Written by Victor M. Montori, MD and Jon C. Tilburt, MD
Lee and Emanuel raise the profile of the shared decision making (SDM) provisions in the Patient Protection and Affordable Care Act. We concur that those provisions should spur research and development in SDM. However, their claims, that we already know how to implement SDM and that it is time for pay-for-performance for use of certified decision aids, are both premature and misguided.
Studies of decision aids implemented outside clinical visits show improvements in patient knowledge about the available options and about their risks and benefits, but not in actual sharing of decision making. Decision aids for use by patients and clinicians during the visit may work better. Video data from hundreds of recorded visits show a stark difference: patients in decision aid visits are better informed and participate more in making decisions. Patients and clinicians end up more comfortable with decisions they made together. In-visit decision aids galvanize patients and clinicians around a shared a purpose – to make the best possible evidence-based decision given the patient's values, preferences, goals, and context. Yet, getting this degree of patient engagement does not happen with the flip of a switch and routine implementation remains untested.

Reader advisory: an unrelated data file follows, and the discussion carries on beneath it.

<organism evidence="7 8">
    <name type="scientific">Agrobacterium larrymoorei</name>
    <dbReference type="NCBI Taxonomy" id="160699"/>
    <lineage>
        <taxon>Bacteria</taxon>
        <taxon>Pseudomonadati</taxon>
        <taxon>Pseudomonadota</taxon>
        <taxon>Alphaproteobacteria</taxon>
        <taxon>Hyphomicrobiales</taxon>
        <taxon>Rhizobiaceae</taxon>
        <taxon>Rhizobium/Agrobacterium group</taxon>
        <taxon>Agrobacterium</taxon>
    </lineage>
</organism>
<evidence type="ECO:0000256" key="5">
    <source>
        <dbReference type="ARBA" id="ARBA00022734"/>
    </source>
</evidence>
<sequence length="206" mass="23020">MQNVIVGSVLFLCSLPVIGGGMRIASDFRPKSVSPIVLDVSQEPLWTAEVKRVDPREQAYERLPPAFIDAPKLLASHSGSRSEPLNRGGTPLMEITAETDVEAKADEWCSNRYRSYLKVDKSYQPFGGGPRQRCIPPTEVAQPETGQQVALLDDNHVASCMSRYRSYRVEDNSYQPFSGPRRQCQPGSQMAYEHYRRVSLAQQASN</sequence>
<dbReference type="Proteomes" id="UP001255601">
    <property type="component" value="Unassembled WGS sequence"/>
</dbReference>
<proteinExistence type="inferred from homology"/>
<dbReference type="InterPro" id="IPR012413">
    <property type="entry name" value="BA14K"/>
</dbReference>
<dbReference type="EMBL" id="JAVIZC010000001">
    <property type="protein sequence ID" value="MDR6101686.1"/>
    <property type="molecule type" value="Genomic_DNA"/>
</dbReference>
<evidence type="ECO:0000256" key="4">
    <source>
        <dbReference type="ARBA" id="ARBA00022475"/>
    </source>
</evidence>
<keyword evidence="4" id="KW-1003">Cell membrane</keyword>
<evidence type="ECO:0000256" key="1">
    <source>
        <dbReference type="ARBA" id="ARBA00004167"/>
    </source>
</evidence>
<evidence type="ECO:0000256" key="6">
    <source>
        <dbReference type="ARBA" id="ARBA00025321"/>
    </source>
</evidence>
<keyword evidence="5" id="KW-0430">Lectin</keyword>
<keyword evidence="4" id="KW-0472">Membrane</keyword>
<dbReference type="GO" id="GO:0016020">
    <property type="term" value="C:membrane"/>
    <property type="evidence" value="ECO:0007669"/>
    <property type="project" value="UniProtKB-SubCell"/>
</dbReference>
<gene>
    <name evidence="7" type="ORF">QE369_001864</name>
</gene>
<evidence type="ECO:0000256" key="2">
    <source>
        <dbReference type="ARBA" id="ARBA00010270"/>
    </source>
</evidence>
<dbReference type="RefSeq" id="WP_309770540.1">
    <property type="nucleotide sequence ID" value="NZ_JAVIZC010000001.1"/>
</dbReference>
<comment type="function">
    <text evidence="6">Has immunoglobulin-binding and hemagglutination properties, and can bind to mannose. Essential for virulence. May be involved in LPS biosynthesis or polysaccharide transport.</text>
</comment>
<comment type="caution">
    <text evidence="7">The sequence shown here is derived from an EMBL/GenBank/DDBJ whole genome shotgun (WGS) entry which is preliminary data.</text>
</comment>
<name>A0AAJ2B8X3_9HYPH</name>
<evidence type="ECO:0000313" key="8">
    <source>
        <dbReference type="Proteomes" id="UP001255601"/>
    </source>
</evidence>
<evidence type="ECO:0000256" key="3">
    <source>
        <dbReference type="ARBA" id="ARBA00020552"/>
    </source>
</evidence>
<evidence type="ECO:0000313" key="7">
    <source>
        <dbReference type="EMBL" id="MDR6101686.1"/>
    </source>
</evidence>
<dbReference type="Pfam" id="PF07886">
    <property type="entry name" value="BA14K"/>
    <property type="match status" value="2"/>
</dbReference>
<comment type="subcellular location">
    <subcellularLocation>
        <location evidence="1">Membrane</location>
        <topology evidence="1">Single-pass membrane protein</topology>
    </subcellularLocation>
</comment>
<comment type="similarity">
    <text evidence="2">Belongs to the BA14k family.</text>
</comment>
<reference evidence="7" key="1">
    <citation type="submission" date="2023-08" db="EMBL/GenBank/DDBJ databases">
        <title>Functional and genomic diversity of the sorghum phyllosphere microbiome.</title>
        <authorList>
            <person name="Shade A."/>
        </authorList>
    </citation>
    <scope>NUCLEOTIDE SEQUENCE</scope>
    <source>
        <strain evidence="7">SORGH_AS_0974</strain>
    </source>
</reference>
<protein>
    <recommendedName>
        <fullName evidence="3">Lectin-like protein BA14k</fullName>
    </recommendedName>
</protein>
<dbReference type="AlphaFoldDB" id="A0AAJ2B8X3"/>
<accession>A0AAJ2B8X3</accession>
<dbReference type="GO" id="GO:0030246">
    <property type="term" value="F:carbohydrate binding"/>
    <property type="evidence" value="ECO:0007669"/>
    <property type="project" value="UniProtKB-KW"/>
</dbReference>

Lee and Emanuel rightly point out the potential utilitarian benefits of SDM, particularly about surgical decisions. However, in so doing they jeopardize the patient-centered vision at the core of SDM. Moreover, their economic claim of cost-savings overreaches the current state of the evidence, making their SDM-linked pay for performance proposal premature. Research on SDM implementation is green, clinicians and patients are not ready, training and tools are just evolving. Thus, we support the law's push for research and development. Their proposal is also dangerous. A focus on cost containment and pay for performance can corrupt the journey toward implementing SDM for all: we fear that the next time a clinician pulls out a decision aid, the clinician will be thinking about reimbursement while the patient wonders whether the clinician has her back.